Mr. Hamilton Hume Sets Out in Search of Johnís Murderers
The Sydney Monitor and Commercial Advertiser
31 January 1840
Extracts from a letter from Yass, dated the 24th instant.
As soon as the intelligence of assassination of Mr. Hume had reached here, his elder brother (Mr. Hamilton Hume,) set out for Collingwood; in the mean time, that active magistrate, Henry O'Brien, Esq., collected a party of gentlemen to whom the lamented deceased was personally known, together with their servants, all mounted on fleet horses, and well armed, set out in search of the murderers, who were now known to be the Mounted Bandits.
Having extended their force they proceeded, and from inquiries of the stockmen and others, they came into the track of horses which led them in a direction that was not known to be inhabited; this track they followed until they arrived in the vicinity of the rocky ravines to the South of Yass, and it is with pleasure I write, the party came upon the villains - when called upon to surrender, they refused, and an engagement was the inevitable consequence - the first that was shot dead was the Captain of the gang - and another most determined ruffian was shot in the breast; and as soon as he saw he was likely to fall into the hands of his captors, he very deliberately put a period to his existence by blowing out his own brains, thereby saving the public executioner the trouble of hanging him.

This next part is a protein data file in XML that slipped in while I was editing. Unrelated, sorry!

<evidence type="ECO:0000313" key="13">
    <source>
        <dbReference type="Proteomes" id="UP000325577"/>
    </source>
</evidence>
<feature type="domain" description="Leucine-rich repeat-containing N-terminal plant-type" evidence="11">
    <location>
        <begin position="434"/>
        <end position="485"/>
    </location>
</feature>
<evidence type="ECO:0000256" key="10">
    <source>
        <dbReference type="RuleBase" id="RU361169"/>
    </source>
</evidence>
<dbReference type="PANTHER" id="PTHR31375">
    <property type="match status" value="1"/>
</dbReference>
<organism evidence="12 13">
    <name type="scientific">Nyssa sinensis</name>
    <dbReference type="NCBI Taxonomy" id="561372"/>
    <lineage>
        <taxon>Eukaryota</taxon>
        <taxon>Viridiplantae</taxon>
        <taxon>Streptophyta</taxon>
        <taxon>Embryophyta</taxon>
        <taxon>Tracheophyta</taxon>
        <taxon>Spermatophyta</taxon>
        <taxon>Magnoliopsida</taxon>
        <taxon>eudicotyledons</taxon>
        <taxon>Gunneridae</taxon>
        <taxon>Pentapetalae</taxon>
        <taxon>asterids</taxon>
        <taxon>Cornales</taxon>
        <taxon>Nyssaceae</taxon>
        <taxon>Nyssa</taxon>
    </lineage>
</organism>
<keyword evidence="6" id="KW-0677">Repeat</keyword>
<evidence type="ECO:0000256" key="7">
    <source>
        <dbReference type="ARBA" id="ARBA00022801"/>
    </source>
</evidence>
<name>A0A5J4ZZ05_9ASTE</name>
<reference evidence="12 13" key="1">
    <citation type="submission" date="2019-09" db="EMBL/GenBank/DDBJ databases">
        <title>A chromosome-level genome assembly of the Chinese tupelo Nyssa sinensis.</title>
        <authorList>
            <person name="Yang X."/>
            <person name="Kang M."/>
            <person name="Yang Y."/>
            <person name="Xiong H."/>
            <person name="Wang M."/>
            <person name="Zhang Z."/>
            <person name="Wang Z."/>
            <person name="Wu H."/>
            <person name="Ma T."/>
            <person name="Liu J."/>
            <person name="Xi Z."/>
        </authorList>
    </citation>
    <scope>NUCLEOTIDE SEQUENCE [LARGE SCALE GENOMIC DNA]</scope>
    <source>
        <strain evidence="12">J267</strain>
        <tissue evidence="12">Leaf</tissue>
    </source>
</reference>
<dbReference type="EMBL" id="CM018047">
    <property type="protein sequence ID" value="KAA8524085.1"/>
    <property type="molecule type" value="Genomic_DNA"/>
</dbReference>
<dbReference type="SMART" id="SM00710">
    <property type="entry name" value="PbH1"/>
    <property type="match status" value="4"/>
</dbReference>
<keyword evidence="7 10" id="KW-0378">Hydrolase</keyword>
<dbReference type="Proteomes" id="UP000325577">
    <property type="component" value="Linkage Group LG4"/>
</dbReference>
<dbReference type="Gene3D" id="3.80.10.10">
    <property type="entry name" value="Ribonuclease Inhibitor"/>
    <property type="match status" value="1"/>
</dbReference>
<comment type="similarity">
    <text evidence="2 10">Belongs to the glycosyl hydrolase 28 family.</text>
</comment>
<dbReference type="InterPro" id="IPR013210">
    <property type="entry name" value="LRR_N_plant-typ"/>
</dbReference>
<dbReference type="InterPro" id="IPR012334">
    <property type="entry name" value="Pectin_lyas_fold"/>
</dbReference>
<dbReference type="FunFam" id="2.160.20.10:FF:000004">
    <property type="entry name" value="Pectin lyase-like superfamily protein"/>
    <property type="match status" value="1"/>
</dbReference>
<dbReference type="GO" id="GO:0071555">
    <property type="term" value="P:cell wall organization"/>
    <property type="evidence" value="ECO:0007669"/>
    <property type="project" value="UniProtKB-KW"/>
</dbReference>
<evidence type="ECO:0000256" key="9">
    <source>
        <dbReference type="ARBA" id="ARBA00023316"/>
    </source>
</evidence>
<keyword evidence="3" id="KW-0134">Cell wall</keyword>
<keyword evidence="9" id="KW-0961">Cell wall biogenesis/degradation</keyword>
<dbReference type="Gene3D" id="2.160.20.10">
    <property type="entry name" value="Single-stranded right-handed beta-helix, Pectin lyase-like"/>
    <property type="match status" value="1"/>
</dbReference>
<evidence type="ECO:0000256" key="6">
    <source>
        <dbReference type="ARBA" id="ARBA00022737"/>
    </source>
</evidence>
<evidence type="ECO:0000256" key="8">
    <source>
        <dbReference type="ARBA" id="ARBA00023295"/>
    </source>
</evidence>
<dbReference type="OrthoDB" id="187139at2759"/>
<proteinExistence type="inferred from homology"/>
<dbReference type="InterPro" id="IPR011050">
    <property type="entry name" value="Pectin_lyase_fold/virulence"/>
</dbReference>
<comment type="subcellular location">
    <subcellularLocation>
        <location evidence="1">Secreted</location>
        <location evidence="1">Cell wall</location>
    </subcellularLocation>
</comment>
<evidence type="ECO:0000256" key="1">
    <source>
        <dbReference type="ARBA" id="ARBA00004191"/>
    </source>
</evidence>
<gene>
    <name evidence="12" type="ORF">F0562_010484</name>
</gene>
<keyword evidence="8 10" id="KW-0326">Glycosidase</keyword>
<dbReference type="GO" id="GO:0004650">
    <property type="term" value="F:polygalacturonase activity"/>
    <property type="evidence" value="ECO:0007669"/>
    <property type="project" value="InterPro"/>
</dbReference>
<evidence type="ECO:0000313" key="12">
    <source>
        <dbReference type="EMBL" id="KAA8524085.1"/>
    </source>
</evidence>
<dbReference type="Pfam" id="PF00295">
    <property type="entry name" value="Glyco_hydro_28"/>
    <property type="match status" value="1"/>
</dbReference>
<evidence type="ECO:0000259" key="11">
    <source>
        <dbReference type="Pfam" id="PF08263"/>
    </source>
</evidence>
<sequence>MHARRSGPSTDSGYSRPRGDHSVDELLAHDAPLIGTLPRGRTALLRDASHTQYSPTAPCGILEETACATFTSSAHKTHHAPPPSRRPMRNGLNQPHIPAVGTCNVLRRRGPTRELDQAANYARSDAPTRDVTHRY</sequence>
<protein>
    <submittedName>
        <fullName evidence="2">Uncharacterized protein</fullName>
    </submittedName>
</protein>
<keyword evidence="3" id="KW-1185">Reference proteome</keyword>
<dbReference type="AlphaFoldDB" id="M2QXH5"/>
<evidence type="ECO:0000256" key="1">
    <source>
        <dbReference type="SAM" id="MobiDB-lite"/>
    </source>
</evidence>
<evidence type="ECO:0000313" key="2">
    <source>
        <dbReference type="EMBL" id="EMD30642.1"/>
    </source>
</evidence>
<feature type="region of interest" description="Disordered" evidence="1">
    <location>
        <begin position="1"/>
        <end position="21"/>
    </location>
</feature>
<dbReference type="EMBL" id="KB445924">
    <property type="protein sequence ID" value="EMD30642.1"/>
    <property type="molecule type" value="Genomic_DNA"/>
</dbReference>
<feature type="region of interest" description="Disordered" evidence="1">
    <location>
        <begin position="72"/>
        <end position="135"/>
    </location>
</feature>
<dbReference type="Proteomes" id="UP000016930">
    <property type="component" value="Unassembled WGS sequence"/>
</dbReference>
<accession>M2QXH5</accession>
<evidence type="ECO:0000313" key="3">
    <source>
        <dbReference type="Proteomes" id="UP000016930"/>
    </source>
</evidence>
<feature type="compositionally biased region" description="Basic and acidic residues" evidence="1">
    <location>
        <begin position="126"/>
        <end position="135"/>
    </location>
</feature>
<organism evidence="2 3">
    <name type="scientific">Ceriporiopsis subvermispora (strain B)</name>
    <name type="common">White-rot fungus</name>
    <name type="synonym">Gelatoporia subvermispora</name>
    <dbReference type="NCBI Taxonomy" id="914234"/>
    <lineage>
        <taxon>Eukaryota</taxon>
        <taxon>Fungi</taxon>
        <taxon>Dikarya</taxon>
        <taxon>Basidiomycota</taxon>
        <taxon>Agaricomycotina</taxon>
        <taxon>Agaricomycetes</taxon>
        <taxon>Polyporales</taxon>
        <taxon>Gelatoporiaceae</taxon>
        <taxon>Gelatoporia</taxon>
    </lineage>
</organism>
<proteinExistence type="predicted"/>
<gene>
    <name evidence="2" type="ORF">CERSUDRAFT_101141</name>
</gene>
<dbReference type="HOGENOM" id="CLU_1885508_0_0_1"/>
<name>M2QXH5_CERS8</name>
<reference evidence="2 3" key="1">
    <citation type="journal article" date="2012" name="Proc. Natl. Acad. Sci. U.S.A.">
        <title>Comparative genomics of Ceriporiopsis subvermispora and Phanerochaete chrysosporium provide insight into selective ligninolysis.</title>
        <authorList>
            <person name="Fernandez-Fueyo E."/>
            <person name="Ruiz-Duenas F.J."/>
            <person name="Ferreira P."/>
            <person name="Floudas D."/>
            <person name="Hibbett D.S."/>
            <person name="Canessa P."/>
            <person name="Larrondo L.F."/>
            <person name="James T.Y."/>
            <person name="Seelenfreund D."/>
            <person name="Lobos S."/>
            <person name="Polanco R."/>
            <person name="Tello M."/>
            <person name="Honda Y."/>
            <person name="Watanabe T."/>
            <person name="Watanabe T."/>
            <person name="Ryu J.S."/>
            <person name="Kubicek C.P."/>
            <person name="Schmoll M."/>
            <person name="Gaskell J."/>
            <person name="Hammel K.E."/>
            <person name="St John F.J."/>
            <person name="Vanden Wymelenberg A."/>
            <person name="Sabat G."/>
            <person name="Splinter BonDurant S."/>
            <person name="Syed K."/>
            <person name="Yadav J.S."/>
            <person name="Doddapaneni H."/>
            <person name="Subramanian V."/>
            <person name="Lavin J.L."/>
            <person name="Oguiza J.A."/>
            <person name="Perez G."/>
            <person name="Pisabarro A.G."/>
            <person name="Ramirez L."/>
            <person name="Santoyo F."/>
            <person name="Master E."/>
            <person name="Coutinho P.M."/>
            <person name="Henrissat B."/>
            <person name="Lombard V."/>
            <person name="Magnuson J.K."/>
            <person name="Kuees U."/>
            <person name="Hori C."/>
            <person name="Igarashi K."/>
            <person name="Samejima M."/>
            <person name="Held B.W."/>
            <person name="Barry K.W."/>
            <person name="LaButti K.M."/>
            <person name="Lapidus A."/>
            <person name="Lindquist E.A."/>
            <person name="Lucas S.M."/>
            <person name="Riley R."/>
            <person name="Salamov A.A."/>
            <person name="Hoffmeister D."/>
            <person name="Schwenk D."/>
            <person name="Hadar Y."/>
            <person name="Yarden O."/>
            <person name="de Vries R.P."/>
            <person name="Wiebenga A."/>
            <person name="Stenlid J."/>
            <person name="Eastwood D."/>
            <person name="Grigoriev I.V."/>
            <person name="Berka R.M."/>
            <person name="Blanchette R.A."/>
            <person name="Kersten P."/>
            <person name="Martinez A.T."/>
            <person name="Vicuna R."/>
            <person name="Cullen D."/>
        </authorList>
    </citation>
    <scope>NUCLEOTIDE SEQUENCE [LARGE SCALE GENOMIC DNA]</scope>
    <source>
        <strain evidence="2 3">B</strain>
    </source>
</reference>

The rest of the murdering gang, as soon as they saw their "leader" and their "bully" fall, took to the rocks for shelter, from whence they were speedily dispersed - when all of a sudden they totally disappeared; they were sought after by the party, who with pistols and fowling pieces cocked in their hands for fear of surprise, traced them to a large, and deep cave - wherein they are besieged, and if they do not surrender, they will be either shot, or starved to death - for the party have surrounded the recess, where they will be strictly guarded until they surrender, or meet their sure doom.
Letters have been sent to Yass for a conveyance to take them to gaol dead or alive.
Mr. Hume has left a widow and eight children to lament his loss.
PS The attack [on John Hume] was not at Grosvenor's Inn on the Yass Road; but at his Stores lately erected at "Gunning" - the Inn is fourteen miles, and the Stores but three miles from Mr. Hume's.